Letters to the Editor

    Moral Issues Deserve Extensive Debate

    Dear Editor,

    I was particularly struck by a statement in the April 26 article, “”U.S. Ignores Genocide for Alliance’s Sake.”” The specific line reads: “”While Turkey’s geopolitical significance is debatable, what should not be debatable is America’s position on the issues of moral justice.””

    As a student of political science and philosophy, I have to inquire: “”Uh, really?””

    To imply that Turkey’s geopolitical significance is trivial is a rather odd assertion, one that hardly even warrants a counterargument, it is so absurd.

    To claim there is no need to debate America’s stance on “”the issues of moral justice”” is equally puzzling. Most people cannot begin to adequately define the word “”justice.”” The notion of justice, let alone moral justice, has been debated since Plato’s “”Republic”” (which you may be aware was written over 2,000 years ago). If anything, moral justice is at the very least “”debatable.””

    While the article was quite informative, I would suggest to your readers that these issues, particularly issues of moral justice, are never as clear-cut as some might claim.

    – Nathaniel Clark

    John Muir College senior

    D.O.C. Program Not as Robust as Ever

    Dear Editor,

    I am an undergraduate student currently enrolled in the Dimensions of Culture writing course at Thurgood Marshall College. After reading the recent issue of the Guardian, I felt that Michael Schudson’s commentary on the D.O.C. program unjustly portrayed the two recently dismissed TAs, Benjamin Balthaser and Scott Boehm, and the Lumumba-Zapata Coalition as overzealous, radical and disruptive. This accusation made by Schudson is both false and insulting to LZC and many Marshall College students. I am not in the coalition myself nor do I know the two dismissed D.O.C. TAs, but I can certainly recognize that both Balthaser and Boehm are extraordinary teachers, loved and respected by all their students. Unlike the D.O.C. faculty members, they are actively challenging us to critically engage with the assigned texts, and, more importantly, the course’s overarching themes of race and gender. LZC intends to enrich the D.O.C. curricula for Marshall College students and create well-informed citizens. It’s perplexing the D.O.C. administration and Marshall College provost find this so appalling.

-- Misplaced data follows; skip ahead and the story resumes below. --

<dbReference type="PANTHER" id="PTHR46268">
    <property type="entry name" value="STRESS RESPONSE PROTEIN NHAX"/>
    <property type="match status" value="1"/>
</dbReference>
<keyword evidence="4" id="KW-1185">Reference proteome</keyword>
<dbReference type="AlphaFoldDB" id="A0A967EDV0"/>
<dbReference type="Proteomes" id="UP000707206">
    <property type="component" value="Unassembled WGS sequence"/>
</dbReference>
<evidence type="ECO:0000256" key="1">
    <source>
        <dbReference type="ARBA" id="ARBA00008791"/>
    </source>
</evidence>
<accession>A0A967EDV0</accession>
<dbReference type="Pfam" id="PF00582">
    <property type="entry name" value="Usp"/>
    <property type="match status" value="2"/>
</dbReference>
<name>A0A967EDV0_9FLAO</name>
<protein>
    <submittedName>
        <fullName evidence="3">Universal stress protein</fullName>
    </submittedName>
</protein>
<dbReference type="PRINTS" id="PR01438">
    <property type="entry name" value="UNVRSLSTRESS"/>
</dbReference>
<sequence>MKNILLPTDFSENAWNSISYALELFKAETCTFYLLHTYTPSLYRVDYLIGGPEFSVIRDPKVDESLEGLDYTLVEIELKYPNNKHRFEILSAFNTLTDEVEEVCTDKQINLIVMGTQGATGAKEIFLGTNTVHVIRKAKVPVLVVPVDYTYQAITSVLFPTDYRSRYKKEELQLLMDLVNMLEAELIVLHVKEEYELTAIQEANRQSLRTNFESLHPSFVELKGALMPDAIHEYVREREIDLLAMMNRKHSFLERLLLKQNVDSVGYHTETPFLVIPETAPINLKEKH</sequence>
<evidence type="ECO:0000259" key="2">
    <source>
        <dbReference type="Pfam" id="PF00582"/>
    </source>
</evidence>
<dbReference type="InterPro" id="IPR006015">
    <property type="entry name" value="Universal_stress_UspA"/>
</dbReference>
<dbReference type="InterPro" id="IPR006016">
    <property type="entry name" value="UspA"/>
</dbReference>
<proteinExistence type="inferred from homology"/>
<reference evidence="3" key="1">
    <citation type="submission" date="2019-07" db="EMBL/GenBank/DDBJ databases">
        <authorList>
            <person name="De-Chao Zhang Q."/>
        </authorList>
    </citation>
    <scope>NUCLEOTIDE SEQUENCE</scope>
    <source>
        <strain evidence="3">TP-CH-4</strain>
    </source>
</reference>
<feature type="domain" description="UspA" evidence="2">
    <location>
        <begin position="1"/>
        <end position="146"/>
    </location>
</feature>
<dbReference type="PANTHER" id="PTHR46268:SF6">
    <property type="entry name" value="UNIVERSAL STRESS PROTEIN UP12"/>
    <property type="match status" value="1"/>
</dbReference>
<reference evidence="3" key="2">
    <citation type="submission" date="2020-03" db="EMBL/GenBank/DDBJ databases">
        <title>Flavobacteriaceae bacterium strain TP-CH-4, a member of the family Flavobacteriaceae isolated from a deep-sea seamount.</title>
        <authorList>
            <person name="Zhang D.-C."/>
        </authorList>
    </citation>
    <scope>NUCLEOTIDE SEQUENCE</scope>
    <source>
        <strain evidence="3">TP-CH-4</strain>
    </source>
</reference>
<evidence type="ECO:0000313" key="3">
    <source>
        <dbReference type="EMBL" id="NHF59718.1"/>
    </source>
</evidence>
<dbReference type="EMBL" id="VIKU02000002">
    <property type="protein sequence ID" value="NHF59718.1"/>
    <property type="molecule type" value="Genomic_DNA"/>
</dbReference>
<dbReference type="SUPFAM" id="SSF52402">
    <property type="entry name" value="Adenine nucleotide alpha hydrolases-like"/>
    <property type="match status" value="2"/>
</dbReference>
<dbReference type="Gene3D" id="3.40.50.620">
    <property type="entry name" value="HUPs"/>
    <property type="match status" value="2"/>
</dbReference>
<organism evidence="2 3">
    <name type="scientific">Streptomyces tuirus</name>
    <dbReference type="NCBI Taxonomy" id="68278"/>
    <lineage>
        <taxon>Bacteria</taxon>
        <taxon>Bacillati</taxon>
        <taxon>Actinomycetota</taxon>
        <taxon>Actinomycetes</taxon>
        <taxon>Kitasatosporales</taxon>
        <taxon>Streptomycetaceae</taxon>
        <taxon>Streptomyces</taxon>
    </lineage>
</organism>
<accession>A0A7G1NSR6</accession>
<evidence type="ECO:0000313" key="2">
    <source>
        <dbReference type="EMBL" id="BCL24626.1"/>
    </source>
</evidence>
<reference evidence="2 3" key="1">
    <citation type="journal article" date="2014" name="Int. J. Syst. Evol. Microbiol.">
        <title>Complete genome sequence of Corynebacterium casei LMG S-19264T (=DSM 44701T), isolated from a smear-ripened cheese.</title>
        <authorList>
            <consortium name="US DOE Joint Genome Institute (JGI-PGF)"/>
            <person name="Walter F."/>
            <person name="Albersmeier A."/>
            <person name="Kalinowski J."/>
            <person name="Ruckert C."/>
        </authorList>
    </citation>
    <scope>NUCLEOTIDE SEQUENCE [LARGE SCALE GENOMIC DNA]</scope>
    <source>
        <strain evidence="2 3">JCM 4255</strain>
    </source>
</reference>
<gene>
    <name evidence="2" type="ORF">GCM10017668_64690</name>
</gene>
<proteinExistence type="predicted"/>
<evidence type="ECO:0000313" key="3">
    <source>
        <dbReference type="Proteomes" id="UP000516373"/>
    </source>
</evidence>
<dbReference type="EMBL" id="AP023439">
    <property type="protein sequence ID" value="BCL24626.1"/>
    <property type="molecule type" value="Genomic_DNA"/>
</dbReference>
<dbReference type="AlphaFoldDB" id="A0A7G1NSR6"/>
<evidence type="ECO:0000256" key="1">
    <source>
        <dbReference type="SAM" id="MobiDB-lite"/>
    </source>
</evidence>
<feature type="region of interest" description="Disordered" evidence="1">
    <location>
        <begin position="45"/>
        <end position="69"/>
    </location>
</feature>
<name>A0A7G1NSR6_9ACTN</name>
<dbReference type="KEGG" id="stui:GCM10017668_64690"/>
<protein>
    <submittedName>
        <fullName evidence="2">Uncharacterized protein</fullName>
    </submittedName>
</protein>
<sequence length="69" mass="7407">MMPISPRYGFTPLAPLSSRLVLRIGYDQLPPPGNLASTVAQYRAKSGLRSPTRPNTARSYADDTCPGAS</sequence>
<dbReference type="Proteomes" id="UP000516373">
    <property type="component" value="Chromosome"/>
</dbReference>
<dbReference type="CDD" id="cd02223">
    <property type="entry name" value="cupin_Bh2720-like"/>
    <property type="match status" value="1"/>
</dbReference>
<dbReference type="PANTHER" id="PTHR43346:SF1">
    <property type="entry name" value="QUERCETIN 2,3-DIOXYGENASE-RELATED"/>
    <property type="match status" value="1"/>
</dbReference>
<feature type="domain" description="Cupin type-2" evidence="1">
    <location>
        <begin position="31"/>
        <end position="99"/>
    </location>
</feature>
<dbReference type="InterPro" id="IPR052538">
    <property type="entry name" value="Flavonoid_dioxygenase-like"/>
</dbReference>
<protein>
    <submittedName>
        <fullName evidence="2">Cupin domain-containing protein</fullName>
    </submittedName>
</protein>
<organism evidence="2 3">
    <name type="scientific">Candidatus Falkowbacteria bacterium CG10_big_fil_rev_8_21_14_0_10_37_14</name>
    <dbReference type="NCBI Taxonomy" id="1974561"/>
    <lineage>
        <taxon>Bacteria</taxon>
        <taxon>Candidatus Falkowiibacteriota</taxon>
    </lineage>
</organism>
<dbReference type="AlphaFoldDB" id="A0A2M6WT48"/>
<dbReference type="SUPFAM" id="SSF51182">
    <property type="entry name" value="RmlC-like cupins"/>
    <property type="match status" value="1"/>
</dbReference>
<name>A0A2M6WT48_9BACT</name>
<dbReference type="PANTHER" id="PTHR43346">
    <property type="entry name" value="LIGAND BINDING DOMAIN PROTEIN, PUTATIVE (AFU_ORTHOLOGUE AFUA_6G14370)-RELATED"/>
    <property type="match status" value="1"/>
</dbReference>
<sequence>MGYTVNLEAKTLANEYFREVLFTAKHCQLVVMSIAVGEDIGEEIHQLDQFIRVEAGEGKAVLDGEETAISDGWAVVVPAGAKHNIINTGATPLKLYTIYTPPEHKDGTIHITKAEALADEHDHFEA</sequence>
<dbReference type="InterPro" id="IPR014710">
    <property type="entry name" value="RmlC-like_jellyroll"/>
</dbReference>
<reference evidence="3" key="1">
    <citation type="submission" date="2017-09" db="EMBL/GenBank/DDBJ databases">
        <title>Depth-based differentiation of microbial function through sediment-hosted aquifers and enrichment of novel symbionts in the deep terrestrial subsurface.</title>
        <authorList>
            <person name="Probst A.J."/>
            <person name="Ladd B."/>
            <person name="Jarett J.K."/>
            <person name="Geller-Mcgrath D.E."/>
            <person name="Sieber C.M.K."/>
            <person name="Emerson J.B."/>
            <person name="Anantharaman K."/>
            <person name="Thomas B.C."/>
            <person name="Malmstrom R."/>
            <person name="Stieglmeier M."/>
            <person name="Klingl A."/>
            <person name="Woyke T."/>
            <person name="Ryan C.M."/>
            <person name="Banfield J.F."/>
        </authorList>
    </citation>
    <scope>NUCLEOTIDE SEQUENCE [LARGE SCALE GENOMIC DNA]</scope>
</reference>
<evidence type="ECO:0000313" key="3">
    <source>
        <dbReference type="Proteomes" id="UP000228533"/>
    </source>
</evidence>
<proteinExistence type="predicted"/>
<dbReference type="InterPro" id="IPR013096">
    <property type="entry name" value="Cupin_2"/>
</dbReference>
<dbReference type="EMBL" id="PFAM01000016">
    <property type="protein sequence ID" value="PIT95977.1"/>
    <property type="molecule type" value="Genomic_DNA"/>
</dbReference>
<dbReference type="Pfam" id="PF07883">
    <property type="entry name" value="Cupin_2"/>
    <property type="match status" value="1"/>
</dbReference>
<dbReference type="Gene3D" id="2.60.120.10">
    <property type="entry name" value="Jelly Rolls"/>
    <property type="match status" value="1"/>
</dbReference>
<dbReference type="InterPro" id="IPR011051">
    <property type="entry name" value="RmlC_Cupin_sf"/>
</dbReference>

In a course named Dimensions of Culture, I want readings that explore critical issues of race and gender in all their abrasive rawness and striking candor. I want lectures, sections and essay prompts that teach me not only how to write, but compel me to think about my relation to a much greater framework of humankind. I do not need the babying of a paternalistic administration that believes students are too sensitive to address controversial matters. We students do not need that, nor could we ever want that.

    What I find most hilarious about Schudson’s op-ed is that he suggested, “”D.O.C. has become more respectful of students who in sections voice reasoned arguments in support of politically conservative or moderate viewpoints.”” The implication is that one advocating the goals of LZC will situate in the far left of the political spectrum. Ironically, I am one with generally very conservative viewpoints. I specifically remember defending my pro-life stance during one D.O.C. section concerning abortion, and do you know what then ensued? My class broke out into laughter after one of my peers indicted me as being the conservative Justice Antonin Scalia and a fundamentalist Christian. What Schudson seems to forget is that satisfying students’ various political inclinations is not a way to structure a course.

    Let me say that as a conservative (if that is who Schudson hopes not to offend), I do find D.O.C. discussions at times awkward and tense. But it is that awkwardness, that intangible feeling of raw active learning, that I find the most invigorating of all my experiences in D.O.C. For the D.O.C. administration and Provost Allan Havis to so uncaringly marginalize the voices of the Lumumba-Zapata Coalition and the voices of such great teachers like Balthaser and Boehm is a threat to education everywhere. In the words of LZC: Que Viva Lumumba-Zapata!

    ­- Samantha Huang

    Thurgood Marshall

    College freshman

    More to Discover
    Donate to The UCSD Guardian
    $210
    $500
    Contributed
    Our Goal

    Your donation will support the student journalists at University of California, San Diego. Your contribution will allow us to purchase equipment, keep printing our papers, and cover our annual website hosting costs.

    Donate to The UCSD Guardian
    $210
    $500
    Contributed
    Our Goal